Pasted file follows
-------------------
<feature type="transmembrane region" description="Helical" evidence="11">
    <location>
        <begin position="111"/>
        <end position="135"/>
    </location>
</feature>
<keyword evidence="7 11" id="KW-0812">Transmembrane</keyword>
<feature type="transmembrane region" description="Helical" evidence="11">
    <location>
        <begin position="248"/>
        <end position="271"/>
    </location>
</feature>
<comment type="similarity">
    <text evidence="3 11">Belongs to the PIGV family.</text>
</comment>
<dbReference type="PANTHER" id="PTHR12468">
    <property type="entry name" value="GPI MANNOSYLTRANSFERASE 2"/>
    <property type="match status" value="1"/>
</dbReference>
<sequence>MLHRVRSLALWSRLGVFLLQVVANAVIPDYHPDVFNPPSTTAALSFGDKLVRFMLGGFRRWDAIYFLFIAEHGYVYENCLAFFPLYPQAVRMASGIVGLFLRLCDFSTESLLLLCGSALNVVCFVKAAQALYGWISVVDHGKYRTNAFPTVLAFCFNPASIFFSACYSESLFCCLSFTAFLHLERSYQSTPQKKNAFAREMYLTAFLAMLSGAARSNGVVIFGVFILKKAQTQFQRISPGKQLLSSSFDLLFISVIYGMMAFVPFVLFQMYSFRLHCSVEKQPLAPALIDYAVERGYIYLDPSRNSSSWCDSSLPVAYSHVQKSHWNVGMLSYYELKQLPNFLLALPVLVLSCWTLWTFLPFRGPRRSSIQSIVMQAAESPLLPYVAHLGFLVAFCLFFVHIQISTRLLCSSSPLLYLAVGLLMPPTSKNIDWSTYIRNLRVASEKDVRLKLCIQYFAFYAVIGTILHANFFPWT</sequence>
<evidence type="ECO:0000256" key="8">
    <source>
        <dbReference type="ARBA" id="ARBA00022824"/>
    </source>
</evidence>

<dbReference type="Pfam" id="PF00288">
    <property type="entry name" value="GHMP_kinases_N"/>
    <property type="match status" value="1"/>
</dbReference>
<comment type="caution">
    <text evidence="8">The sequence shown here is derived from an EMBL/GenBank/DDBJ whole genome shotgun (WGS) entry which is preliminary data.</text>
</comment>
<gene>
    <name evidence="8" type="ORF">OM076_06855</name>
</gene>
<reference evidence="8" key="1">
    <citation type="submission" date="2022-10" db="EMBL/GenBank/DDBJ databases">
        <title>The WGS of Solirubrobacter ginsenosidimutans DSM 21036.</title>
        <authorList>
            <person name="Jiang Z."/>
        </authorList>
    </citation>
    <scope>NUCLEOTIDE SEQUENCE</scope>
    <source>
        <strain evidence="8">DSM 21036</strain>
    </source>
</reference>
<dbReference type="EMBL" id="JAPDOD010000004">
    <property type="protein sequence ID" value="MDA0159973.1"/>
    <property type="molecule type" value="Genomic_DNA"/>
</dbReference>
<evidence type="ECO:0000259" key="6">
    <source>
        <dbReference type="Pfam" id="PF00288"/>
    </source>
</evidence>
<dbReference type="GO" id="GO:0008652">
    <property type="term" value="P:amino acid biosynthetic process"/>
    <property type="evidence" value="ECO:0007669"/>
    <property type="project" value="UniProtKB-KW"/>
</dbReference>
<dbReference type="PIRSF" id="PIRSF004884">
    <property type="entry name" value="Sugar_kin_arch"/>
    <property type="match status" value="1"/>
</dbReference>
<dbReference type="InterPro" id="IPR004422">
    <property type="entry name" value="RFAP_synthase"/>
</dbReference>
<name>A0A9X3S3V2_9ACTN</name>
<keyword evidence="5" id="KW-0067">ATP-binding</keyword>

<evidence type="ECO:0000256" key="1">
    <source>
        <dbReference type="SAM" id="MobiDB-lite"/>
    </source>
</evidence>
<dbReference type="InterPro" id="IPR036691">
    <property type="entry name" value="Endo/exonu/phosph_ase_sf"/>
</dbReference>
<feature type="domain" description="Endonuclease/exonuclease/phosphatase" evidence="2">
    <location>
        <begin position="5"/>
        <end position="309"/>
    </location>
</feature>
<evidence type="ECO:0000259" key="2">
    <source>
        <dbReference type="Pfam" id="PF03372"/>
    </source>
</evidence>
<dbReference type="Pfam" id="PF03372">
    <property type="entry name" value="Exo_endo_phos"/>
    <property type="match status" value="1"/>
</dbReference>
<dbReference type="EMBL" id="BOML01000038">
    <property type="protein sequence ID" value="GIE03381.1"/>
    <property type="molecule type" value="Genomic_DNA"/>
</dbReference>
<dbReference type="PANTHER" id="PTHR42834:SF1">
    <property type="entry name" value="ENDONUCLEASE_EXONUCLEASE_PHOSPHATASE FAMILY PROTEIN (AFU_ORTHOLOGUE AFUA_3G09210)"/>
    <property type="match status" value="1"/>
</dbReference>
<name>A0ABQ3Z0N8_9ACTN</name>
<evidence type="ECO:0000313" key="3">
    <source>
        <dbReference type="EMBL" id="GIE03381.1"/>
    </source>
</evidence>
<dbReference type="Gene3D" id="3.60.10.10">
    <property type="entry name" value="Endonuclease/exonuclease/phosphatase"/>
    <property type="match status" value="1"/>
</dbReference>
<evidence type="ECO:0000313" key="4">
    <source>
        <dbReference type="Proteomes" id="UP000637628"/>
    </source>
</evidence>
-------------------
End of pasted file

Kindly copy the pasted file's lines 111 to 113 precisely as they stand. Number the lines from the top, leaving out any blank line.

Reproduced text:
    <property type="match status" value="1"/>
</dbReference>
<evidence type="ECO:0000313" key="4">